comparing Rabbit Maranville with Luis Aparicio. Maybe you're thinking of Johnny Mercer, THAT was a different era.

    And as far as calling Yankee Stadium a pitcher's park, well, it all depends. Not so much if you happened to be a lefthanded hitter, like Murcer. All of 296 feet down the line in right field until sometime 1976 or so when it ballooned to all of 310 feet.
    Decently tough in the power alleys and center field, for sure, but it was designed to benefit Babe Ruth, and explains why a guy such as Roger Maris could hit over 60 home runs (not that they count any more). More than a few cheap home runs
    as anyone who watched games there can attest (not that watching games matters any more).

    There's no doubt James has added new levels of understanding to baseball statistics, but not even a wizard can make Bobby Murcer a better ballplayer than Andre Dawson unless you insist that only James knows what he's talking about
    and no one else does, which is pretty inane.
    Last edited by budwom; 05-01-2012 at 05:20 PM.

  10. #30
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    Quote Originally Posted by budwom View Post
    Seriously, you're arguing about the players' respective eras ("In Murcer's day'), evidently oblivious to the fact their careers overlapped by eight years? Really? It's not like we're
    comparing Rabbit Maranville with Luis Aparicio. Maybe you're thinking of Johnny Mercer, THAT was a different era.

    And as far as calling Yankee Stadium a pitcher's park, well, it all depends. Not so much if you happened to be a lefthanded hitter, like Murcer. All of 296 feet down the line in right field until sometime 1976 or so when it ballooned to all of 310 feet.
    Decently tough in the power alleys and center field, for sure, but it was designed to benefit Babe Ruth, and explains why a guy such as Roger Maris could hit over 60 home runs (not that they count any more). More than a few cheap home runs
    as anyone who watched games there can attest (not that watching games matters any more).

    There's no doubt James has added new levels of understanding to baseball statistics, but not even a wizard can make Bobby Murcer a better ballplayer than Andre Dawson unless you insist that only James knows what he's talking about
    and no one else does, which is pretty inane.
    Overlapped by 8 years? You're counting Murcer's 1981, 1982, and 1983 seasons here, in which he had a total of 309 plate appearances? And Dawson's 92-plate-appearance 1976 season? There are four seasons of overlap, 1977 to 1980. Murcer's years from '69 (when he started playing full-time) through '76 are a lot different from Dawson's between 1981 and '93.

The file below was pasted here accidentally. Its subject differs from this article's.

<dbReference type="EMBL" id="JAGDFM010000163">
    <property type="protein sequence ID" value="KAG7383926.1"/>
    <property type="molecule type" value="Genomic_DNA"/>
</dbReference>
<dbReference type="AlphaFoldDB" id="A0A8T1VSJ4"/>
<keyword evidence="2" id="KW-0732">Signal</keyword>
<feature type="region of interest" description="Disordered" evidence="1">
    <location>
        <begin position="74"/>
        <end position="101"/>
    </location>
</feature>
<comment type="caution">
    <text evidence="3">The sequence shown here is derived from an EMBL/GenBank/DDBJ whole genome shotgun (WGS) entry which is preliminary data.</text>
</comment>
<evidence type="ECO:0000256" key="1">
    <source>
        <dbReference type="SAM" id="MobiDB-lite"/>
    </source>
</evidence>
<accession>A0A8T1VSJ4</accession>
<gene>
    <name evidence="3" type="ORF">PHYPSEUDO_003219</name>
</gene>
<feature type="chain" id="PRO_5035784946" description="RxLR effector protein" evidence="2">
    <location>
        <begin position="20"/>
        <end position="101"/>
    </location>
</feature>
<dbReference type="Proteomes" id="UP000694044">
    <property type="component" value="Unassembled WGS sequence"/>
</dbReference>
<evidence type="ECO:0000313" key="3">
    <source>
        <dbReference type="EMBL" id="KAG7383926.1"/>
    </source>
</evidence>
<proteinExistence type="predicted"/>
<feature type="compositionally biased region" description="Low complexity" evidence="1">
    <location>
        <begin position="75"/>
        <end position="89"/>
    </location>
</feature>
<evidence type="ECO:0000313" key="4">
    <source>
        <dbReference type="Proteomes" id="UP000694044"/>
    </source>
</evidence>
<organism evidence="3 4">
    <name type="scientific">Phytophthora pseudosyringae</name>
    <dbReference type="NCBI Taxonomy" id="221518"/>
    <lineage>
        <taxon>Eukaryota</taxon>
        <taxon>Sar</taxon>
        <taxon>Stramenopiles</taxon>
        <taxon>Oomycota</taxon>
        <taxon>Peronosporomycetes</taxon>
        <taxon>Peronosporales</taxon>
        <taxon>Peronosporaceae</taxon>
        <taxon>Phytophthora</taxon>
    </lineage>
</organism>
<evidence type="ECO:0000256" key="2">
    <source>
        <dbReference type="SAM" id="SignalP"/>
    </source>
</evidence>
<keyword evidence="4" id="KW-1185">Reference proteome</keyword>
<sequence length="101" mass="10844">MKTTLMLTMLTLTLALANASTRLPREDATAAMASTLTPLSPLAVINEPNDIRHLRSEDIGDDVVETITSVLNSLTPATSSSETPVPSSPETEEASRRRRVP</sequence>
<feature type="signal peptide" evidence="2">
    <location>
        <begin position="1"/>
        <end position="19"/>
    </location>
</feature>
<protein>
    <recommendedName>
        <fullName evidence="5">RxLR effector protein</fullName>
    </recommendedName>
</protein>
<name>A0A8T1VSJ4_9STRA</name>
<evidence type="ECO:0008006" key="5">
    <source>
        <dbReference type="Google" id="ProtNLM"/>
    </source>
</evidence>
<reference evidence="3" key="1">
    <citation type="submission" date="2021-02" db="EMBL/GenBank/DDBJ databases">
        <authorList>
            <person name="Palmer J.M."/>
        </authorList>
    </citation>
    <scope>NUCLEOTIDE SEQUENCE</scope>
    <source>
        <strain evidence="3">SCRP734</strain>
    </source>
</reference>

Of course Yankee Stadium was designed to benefit left-handed power hitters, and I'm sure Murcer's HR totals were helped by balls pulled toward the RF corner. That's not the whole ballpark, and his numbers on balls hit in the power alleys would have been tamped down severely by the park. And Murcer also played several seasons with Candlestick Park as his home park, which is not a hitter's paradise; and I think Murcer's 1974 season with the Yankees, they played their home games at Shea, which was a nightmare for hitters. (Murcer did also have a couple of seasons as a Cub.)

    And I'm not insisting that Murcer was a better ballplayer than Dawson. I'm saying that it's a closer call than you think. (And I'm trying to do so without using words like "inane" and "oblivious.")

  11. #31
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    OK, fair enough.

    I just feel compelled to stand up for a truly superb baseball player whom I had the honor to watch several hundred times (in arguably one of the worst baseball parks in the history of Major League baseball).
    I remain firmly of the opinion that comparing him to Bobby M. does not due him justice.

  12. #32

    northern exposure

    Interesting coincidence ... I was given the complete Northern Exposure DVDs for Chrismas and I've gradually been working my way through the episodes.

    Today, soon after my last posting in this thread, I watched the Emmy Award winning episode "Seoul Mates" from Season Three. It's a Christmas show and Dr. Joel Fleishman was telling Maggie O'Connell that Hannakah was a better holiday than Christmas ... the only time he ever felt jealousy for a Christian friend was when his buddy Billy got "an autographed Bobby Murcer glove" as a present one year.

  13. #33
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    Quote Originally Posted by budwom View Post
    OK, fair enough.

    I just feel compelled to stand up for a truly superb baseball player whom I had the honor to watch several hundred times (in arguably one of the worst baseball parks in the history of Major League baseball).
    I remain firmly of the opinion that comparing him to Bobby M. does not due him justice.
    So I guess you're not ready to agree with the assessment that Roy White was better than Jim Rice, either.

  14. #34
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    Quote Originally Posted by budwom View Post
    OK, fair enough.

    I just feel compelled to stand up for a truly superb baseball player whom I had the honor to watch several hundred times (in arguably one of the worst baseball parks in the history of Major League baseball).
    I remain firmly of the opinion that comparing him to Bobby M. does not due him justice.